Bill Kinnon gets it half right

My friend Bill Kinnon is a provocateur. After he posted yesterday in response to a comment by Tim Keller, I emailed him and said, “Is nothing sacred?” Bill knows I’m kidding…sort of.

Bill argues that good megachurches like Redeemer in New York and The Meeting House in Toronto (did you really just link the two, Bill?) are unintentionally built around the personalities of their preachers. In contrast, Bill writes:

Missional (organic/incarnational in Tim’s comment) is not a methodology. It is not a pragmatic approach to growing the church that is used as the best model and method to reach a particular people group. At its best, missional runs counter to the consumer culture, realizing that much of the West is long post-Christendom. Missional believes that Aslan is on the move and that we are to follow the Spirit into the mission field which is our very own culture.

Bill’s both right and wrong, but I’m not sure I completely buy his argument here. He’s much more hopeful about organic churches than I am, not because I’m against being missional. Quite the opposite. But as I’m going to point out, organic churches market just as much (inadvertently) as megachurches, and they suffer from the same core problem: people. Missional does not necessarily equal organic, nor does mega necessarily mean non-missional.

Here are two thoughts I have in response to Bill’s excellent post (and I mean that):

All churches market. I recently met with a graphic designer and challenged him about logos. “Aren’t logos passe?” I asked. “They seem so consumeristic.” The designer agreed, but then argued that the most subtle form of branding is the most dangerous, because they pretend that they’re not doing it. He was talking about the No Logo brand. Books like No Logo and magazines like Adbusters are their own kind of brand, except they pretend that they’re above it, which is a lot more disingenuous when you think about it.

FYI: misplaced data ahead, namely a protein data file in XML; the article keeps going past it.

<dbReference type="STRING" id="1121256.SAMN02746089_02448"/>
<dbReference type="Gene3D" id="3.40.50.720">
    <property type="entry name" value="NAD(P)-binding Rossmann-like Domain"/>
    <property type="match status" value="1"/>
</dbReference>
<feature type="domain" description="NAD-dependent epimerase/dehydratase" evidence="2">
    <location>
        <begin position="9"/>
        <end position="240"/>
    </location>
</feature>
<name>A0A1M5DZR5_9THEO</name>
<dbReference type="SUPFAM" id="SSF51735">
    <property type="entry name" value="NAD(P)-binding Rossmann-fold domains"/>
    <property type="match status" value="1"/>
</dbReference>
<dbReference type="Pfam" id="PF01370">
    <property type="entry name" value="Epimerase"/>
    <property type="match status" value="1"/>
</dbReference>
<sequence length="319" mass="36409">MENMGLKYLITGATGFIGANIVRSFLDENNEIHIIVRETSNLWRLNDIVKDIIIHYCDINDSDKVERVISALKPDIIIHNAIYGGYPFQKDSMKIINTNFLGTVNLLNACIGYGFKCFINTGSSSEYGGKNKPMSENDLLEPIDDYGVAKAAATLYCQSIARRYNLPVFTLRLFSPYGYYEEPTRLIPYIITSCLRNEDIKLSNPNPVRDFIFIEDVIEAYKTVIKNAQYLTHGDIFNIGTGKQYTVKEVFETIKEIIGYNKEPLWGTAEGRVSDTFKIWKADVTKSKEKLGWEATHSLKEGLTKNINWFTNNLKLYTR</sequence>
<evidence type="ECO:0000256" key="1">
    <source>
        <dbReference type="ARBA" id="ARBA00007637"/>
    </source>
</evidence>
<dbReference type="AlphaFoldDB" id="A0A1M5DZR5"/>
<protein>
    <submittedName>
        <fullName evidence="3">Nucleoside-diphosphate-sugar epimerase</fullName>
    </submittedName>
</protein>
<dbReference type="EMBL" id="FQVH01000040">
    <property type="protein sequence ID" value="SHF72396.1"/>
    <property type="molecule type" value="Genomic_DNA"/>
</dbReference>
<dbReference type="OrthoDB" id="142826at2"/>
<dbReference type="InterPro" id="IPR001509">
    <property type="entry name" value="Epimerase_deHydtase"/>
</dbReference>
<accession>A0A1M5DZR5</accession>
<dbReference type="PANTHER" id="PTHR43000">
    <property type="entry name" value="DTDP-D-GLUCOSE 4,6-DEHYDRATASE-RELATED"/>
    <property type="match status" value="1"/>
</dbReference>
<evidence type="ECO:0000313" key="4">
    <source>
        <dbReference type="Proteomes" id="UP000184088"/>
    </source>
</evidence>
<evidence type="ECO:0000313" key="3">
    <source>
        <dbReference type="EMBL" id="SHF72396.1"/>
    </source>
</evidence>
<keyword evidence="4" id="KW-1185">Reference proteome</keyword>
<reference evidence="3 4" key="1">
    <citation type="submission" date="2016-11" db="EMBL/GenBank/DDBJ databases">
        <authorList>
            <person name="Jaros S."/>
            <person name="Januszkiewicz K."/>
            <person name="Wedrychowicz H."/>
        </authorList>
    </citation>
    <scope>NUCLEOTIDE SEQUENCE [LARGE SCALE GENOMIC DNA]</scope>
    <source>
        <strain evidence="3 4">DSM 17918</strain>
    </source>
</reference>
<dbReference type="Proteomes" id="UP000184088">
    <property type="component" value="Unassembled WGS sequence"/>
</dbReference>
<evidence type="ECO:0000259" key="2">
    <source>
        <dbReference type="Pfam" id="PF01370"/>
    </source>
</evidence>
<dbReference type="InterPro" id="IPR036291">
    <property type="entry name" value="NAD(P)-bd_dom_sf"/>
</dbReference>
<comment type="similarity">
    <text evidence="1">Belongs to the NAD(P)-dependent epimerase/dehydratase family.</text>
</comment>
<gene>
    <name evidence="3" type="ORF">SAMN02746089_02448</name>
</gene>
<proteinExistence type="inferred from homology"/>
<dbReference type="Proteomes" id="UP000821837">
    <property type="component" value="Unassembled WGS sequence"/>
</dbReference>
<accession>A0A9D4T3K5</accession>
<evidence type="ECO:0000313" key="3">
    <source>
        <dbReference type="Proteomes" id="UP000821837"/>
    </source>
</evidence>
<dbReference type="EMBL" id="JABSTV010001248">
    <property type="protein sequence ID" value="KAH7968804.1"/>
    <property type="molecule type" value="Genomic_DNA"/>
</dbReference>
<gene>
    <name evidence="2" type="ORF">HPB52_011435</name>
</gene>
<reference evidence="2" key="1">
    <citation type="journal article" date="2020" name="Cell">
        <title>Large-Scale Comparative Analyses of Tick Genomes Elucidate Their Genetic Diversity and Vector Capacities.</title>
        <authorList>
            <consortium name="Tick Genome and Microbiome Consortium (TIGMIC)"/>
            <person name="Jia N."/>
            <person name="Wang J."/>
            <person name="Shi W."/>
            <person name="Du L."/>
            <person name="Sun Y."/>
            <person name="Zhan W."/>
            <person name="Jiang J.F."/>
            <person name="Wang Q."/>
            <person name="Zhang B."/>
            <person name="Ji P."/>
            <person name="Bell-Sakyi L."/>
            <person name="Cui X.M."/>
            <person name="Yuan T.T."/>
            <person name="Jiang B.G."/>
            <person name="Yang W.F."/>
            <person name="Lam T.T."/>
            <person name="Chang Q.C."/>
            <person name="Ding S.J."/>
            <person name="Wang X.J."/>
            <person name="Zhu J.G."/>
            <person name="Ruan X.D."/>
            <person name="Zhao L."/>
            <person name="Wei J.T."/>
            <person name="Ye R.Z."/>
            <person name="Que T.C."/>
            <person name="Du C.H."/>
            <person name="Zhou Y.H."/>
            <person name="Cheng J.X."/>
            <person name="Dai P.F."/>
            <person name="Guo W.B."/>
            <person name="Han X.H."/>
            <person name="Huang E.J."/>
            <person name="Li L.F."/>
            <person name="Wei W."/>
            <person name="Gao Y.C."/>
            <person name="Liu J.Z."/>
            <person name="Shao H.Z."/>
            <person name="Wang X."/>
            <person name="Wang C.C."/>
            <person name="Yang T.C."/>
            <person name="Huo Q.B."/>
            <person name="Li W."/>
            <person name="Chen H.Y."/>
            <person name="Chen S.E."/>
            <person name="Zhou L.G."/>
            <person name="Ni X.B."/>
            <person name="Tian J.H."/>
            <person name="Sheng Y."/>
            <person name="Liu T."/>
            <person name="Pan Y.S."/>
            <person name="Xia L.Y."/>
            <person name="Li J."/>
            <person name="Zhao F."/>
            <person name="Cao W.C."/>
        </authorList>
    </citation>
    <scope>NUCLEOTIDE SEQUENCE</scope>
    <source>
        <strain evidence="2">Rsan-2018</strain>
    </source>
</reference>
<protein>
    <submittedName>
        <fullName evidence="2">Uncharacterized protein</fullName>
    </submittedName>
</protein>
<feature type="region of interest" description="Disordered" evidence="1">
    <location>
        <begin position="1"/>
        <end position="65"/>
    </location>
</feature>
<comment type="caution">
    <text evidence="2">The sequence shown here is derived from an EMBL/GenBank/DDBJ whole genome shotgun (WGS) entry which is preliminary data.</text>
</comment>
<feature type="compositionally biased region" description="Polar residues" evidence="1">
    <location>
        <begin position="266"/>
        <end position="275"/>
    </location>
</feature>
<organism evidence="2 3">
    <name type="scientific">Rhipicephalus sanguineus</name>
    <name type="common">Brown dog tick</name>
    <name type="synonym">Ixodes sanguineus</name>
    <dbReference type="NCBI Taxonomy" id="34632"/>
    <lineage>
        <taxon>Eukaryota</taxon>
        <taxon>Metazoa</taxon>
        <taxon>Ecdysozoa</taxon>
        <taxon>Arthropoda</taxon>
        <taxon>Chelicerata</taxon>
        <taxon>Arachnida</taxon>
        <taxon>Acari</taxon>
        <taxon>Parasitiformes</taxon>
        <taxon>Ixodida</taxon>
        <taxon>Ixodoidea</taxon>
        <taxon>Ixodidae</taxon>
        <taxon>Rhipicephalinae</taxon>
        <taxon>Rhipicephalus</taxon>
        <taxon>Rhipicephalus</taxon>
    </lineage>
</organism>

My point isn’t to pick on No Logo or Adbusters. It’s just to say that you can’t not build a community around something. It’s clear that people are drawn to churches like Redeemer and The Meeting House because they both have gifted teachers. But we can’t pretend this doesn’t happen with more organic churches. People are drawn there for all kinds of reasons. You can’t avoid it. As Ed Brenegar says in the comments:

By branding them mega-, missional or emergent, they are playing into this consumer game. They are trying to segment the marketplace by their ideological and organizational distinctives.

This should lead to some humility as we critique each movement’s weaknesses. Weaknesses exist in every model of church – and our model may share in these weaknesses more than we realize.

Structure is not our biggest problem. I get that we are always looking to structures to solve problems. There are better and worse structures. But I’m increasingly convinced that structures aren’t our biggest problem.

An organic church can be designed for mission, but they still have one problem: people. The same problem, by the way, that megachurches have. You can structure for mission all that you want, but until people develop a heart for mission, it won’t make a difference.

On the other hand, you can have people on mission within a megachurch. The structure may get in the way, but it doesn’t have to. And when it does, missional people won’t let it stop them. Organic vs. megachurch is not the issue. People are the issue.

One of my friends got talking about church one day, and said, “People are only part of the problem.” We started laughing and thought that would be a great church tag-line. “Come to our church, were people are only part of the problem!” But that’s not a bad statement. In every type of church, people are a part of the problem, and a pretty big part at that. The solution, then, is also going to be people who repent and get on mission.

This isn’t to say that there aren’t strengths and weaknesses to both kinds of churches. It’s just to say that we can’t hold one up as the solution and the other as the problem. The solution may be to keep our heads down and actually focus on what is the real issue, rather than worry about the strengths and weaknesses of each model. Our biggest need is repentance because Aslan is on the move, and we’re awfully slow to follow. This is true in every model of church, organic or otherwise.

As Brenegar writes of his own church:

…the church I attend with my family is really unaware of why it is a healthy church. They just are. There is an intentionality about what they do, but it isn’t something that they are interested in promoting. There is no conscious programmatic marketing of our church to the outside world stating we represent whatever it is. As a result, we are far more diverse economically and politically, though not sufficiently racially, than most churches I know. We are happy, growing and learning to be the church in a new era. I know the secret why, but I don’t want say so because then we might become recognized in a way that would be unhealthy for us. The last thing we need is to be self-conscious promoters of our branded approach to being a healthy church.
Darryl Dash

Darryl Dash

I'm a grateful husband, father, oupa, and pastor of Liberty Grace Church in Toronto. I love learning, writing, and encouraging. I'm on a lifelong quest to become a humble, gracious old man.
Toronto, Canada